EDWARD CURTIS VIDEO ARCHIVE

June 1 through June 1, 2021

The North American Indian

Edward Sheriff Curtis
Inashah – Yakima
copyright 1910, published 1911
Photogravure
Volume 7 Portfolio, Plate 220

In the summer of 2017, the Muskegon Museum of Art exhibited, in its entirety, Edward Curtis’s masterwork The North American Indian. Comprised of 20 volumes of texts and thousands of images, including 723 large format photogravures in accompanying portfolios, The North American Indian recorded the lives, culture, and history of Native American Tribes from the Southwestern, Plains, and Northwestern United States in the early 20th century. For 30 years, Curtis traveled extensively, producing photographs, copious field notes, and wax cylinder recordings. Available by subscription, the project enjoyed initial success but Curtis was bankrupt and forgotten by the time the final volume was published in 1930. The surviving prints and plates were rediscovered in the 1970s, leading to a revival of interest that continues today. The Muskegon Museum of Art’s complete set was obtained in 1907, when Lulu Miller, the librarian of the Hackley Public Library, convinced the Muskegon Board of Education (who governed the library) to subscribe.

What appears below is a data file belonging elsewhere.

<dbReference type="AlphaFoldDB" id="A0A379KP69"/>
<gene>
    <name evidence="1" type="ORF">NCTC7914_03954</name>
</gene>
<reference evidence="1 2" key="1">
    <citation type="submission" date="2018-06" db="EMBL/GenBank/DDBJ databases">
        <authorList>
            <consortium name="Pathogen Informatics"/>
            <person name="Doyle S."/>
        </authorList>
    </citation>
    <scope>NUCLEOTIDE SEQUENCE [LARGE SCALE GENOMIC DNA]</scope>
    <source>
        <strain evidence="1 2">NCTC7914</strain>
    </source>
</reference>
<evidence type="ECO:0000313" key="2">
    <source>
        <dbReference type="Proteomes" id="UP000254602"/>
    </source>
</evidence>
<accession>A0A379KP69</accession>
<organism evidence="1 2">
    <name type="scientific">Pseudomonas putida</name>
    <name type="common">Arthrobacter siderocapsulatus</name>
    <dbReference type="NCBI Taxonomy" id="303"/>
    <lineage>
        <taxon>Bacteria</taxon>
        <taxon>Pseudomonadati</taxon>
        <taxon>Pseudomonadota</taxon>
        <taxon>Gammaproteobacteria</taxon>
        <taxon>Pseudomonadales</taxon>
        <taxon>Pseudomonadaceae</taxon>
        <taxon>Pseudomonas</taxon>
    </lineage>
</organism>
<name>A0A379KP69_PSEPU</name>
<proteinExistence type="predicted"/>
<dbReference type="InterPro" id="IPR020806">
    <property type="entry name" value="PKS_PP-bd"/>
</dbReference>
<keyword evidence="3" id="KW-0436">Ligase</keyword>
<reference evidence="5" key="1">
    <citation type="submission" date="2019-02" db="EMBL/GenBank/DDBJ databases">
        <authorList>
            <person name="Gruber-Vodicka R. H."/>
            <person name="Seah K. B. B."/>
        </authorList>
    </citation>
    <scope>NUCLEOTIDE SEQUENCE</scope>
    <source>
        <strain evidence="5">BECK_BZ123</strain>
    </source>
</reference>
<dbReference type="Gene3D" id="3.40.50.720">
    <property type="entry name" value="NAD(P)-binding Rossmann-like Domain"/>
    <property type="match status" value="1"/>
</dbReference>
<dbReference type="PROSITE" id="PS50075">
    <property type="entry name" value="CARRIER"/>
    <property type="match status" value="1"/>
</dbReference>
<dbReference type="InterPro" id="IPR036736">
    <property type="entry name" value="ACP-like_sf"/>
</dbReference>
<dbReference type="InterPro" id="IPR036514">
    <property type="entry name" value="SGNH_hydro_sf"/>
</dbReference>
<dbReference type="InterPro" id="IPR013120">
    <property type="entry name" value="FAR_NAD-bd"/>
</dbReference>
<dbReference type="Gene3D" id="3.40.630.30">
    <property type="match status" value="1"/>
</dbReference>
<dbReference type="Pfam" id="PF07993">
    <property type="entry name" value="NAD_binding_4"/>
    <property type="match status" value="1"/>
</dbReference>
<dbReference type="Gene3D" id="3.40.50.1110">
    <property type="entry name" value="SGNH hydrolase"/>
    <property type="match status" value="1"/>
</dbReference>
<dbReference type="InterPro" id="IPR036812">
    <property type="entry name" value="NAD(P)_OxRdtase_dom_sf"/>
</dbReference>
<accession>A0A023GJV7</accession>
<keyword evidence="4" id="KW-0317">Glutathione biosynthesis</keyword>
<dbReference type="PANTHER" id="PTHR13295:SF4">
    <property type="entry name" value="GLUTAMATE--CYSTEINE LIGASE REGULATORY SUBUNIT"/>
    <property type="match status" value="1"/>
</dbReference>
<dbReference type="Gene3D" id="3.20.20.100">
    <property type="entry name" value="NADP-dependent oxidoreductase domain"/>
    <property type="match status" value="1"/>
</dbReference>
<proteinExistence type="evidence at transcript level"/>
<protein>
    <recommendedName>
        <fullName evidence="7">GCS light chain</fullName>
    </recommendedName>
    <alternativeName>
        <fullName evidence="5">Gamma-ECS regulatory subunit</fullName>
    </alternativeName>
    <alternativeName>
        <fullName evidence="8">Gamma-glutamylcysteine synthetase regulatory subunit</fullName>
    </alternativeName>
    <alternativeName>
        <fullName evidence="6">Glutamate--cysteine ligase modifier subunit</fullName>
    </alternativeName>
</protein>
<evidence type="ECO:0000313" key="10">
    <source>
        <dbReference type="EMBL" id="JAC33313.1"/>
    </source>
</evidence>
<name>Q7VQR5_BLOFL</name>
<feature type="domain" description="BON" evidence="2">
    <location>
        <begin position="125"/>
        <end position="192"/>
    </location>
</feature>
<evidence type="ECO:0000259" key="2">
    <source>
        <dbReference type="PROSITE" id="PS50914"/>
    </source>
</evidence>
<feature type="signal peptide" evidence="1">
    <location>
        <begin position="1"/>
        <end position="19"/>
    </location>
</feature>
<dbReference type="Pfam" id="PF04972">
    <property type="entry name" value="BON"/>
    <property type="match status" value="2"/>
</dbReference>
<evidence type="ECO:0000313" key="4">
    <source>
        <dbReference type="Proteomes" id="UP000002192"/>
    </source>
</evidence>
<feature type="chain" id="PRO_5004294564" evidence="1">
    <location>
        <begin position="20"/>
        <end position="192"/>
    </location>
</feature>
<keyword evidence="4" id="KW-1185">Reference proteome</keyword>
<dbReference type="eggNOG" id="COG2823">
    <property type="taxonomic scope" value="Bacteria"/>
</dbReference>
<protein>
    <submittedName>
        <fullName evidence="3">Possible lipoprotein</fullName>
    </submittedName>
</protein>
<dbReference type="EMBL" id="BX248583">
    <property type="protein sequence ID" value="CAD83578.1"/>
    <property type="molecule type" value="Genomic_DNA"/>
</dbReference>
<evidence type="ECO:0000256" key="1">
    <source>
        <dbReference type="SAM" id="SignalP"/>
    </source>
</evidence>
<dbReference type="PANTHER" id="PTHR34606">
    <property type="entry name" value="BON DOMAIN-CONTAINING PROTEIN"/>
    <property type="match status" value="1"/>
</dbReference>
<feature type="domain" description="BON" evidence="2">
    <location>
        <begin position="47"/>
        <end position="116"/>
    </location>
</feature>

Controversy

Awaiting Return of Snake Dancers Hopi

Modern scholarship reveals many of the flaws of Curtis’s work, products of the prevailing Euro-centric prejudices and attitudes of his time. Curtis’s intention to record and preserve the cultures of Native American Tribes before they vanished under a deliberate campaign by the United States government was commendable and ultimately successful. Ironically, his project also served to codify and perpetuate the dominant stereotypes of the time. As an artist and historian, Curtis staged images, edited contents to reflect his own intentions and pre-existing beliefs, and cloaked much of his product in a veil of romanticism. Curtis’s texts indeed preserved oral history, music, and language that may have otherwise been lost, but the cultural heritage of America’s Native peoples ultimately endured without his efforts, never “vanishing” as predicted by leading scholars of the day.

Self Portrait by Edward S. Curtis, copyright 1889, printed 1907. Photogravure. Collection of the Muskegon Museum of Art. Hackley Picture Fund Purchase. 1983.5.

Video Project: Sharing the Story

It was vitally important to the MMA and guest curator Ben Mitchell that our exhibition reflect not only the history of such a monumental artistic undertaking as The North American Indian but also the full range of controversies that surround it. Working with leading Native Indian scholars, artists, and West Michigan area Tribes, our team developed programming, content, and text that shared the fullest story possible with our viewers, while challenging assumptions and inviting new perspectives. The text developed as part of our exhibition appeared on panels throughout the galleries and was narrated by Ben Mitchell in a series of YouTube videos. As we look back on our successes and forward to our expanding future, these videos remain an important resource to understanding our permanent collection and shared cultural heritage.

You can find the entire series at the links below.

Find all our videos on the Muskegon Museum of Art YouTube channel.